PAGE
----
Robin Williams and Susan Schneider

Robin Williams and Susan Schneider

Robin Williams' final words before his tragic death "echo" in widow Susan Schneider Williams' heart.

The wife of the late 'Mrs Doubtfire' actor has admitted she still recalls the last thing he said to her, which was "'Goodnight, my love'", before he committed suicide at his home in Paradise Cay, California, in 2014 aged 63 years old.

Speaking about the events prior to the death in an essay penned by Susan for the medical journal Neurology titled 'The Terrorist Inside My Husband's Brain', which has also been reported on PEOPLE, she wrote: "We did all the things we love on Saturday day and into the evening, it was perfect - like one long date.

"By the end of Sunday, I was feeling that he was getting better. When we retired for sleep, in our customary way, my husband said to me, 'Goodnight, my love,' and waited for my familiar reply: 'Goodnight, my love.' His words still echo through my heart today."

Susan - who married the star in 2011 - has revealed Robin has "struggled" throughout his later years with "a variety of symptoms", which didn't correspond to one specific disease.

She explained: "Constipation, urinary difficulty, heartburn, sleeplessness and insomnia, and a poor sense of smell - and lots of stress.

"By wintertime, problems with paranoia, delusions and looping, insomnia, memory, and high cortisol levels - just to name a few - were settling in hard. Psychotherapy and other medical help was becoming a constant in trying to manage and solve these seemingly disparate conditions.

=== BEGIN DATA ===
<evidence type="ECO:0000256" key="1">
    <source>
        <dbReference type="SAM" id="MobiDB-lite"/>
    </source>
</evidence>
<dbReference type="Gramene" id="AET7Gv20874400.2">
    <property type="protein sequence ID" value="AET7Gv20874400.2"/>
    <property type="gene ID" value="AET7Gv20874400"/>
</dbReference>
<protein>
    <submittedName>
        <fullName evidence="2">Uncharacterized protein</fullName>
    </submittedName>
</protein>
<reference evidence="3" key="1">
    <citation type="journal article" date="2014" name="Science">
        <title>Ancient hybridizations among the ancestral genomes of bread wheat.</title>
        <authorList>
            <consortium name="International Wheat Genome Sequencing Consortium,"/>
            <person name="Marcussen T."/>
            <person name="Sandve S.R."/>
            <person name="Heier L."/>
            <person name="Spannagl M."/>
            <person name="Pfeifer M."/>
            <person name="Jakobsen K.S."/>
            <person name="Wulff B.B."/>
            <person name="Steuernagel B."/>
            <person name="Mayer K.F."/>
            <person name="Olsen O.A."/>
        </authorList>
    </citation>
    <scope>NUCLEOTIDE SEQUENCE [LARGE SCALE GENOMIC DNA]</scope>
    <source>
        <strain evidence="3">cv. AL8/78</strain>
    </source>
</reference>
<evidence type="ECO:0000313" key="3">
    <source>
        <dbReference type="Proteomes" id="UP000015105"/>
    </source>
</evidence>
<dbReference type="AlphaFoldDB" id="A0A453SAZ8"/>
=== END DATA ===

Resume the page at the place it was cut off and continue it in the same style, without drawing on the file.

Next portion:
"This loss of memory and inability to control his anxiety was devastating to him."

However, Robin was diagnosed with Parkinson's disease before his death and "hated" not being able to converse with people the way he used to.

Susan added: "His left hand tremor was continuous now and he had a slow, shuffling gait.

"He hated that he could not find the words he wanted in conversations. He would thrash at night and still had terrible insomnia.

"At times, he would find himself stuck in a frozen stance, unable to move, and frustrated when he came out of it. He was beginning to have trouble with visual and spatial abilities in the way of judging distance and depth. His loss of basic reasoning just added to his growing confusion."

And Robin - who was awarded the Golden Globe Award for Best Actor over five times - was desperate for his brain to "reboot".

Susan added: "He kept saying 'I just want to reboot my brain.'"

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